The general picture
Introducing the subject of MDO Troy Boonstra, VP of Product Management Sensors, started from the US Training and Doctrine Command view, which clearly states that in peer-to-peer conflicts the key issue is maintaining the balance between force projection and threat stand-off, the same that has been sought since medieval times. What changes nowadays is that all domains will be contested, including the whole electromagnetic spectrum.
The US military set five strategic priorities, to which the industry, and FLIR in our case, has to provide answers. The first one is increasing understanding; “We are trying to provide tools that increase the understanding level of those who operate in MDOs, which means learn, confirm, know,” Boonstra says. He mentions 3D image generation, saying that “if you can train the system to recognise things, then you can generate 3D images of it, and vice versa you can take 3D images and train the system.” Change detection is another key tool. These are some of the systems that FLIR aims to provide in order to allow moving from awareness to understanding, applying context to rough information. The second priority is to accept reasonable risks, which mean that commanders on the field have to identify the threat, assess it, mitigate its effects and manage the situation. “Integrating more tools in order to increase awareness is key, i.e. adding terrain awareness to allow understanding how the terrain will modify operations,” is something FLIR is ready to do. Another element is identifying unseen threats, this being the company bread and butter considering the multispectral solutions it can provide to defeat obscurants and camouflage systems.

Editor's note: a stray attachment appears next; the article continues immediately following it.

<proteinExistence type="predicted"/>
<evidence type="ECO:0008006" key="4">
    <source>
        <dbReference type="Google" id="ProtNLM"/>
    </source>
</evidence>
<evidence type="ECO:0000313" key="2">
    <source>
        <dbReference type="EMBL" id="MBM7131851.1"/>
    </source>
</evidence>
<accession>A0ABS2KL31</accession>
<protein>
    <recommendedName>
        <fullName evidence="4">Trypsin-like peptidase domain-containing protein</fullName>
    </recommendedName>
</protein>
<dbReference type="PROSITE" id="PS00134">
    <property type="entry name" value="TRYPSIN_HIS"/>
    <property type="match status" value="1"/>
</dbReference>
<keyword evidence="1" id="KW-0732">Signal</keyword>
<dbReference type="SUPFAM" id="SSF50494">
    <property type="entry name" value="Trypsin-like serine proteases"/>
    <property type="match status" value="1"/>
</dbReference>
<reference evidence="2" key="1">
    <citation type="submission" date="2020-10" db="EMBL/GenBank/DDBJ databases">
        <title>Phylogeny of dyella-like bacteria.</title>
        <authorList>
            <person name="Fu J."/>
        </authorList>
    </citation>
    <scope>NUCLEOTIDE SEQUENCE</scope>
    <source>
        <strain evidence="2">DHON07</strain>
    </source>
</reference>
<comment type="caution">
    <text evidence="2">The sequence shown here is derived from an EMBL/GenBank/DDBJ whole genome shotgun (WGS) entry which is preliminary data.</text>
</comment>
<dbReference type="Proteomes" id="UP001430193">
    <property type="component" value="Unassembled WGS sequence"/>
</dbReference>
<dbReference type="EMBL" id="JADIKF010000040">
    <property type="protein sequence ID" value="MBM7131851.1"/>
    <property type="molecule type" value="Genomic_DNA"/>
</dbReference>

Improving decision making is the next step, which means driving better decisions faster. “The tighter the decision loop, the better we are in terms of creating space,” Boonstra explains. Decision aiding and real time scene analytics come here into play. Maximising effect is the next priority,
which requires leveraging precision in order to deter the enemy. While guided systems have been around for over a quarter of a century, GPS-denied scenarios will become the norm, as well as having partial or no visibility in other parts of the spectrum, the future thus requiring new ways to precisely navigate these weapon systems. “We thus start talking about geo-location or precision location of enemy threats, working on scene matching or other types of visual spectrum solutions, which will allow entering an area and having a very passive approach, as we will not use radars or other typical active systems, something of key importance especially in a maritime environment,” the VP Sensors says. Loitering and swarm autonomous systems will also gain from those new technologies, multiple systems in the air having not only multispectral capabilities but also different viewpoints, and stitching their information together will further enhance the available picture. The last but not least priority is avoid loss, which means detect the threat as early as possible, avoid it, and create space between the threat and one’s own soldiers. “Maintaining stand-off and creating real-time awareness are very important aspects, and the sooner we can close the loop and understand what is going on, the better-off our operators are, bypassing the threat or aggressing it directly,” Boonstra underlines. Passive surveillance, would it be against invisible threats like CBRN, or against visible ones, or even against nature inducted threats such as white-out or brown-out for aviators, is another key element that FLIR is considering to provide the right answers.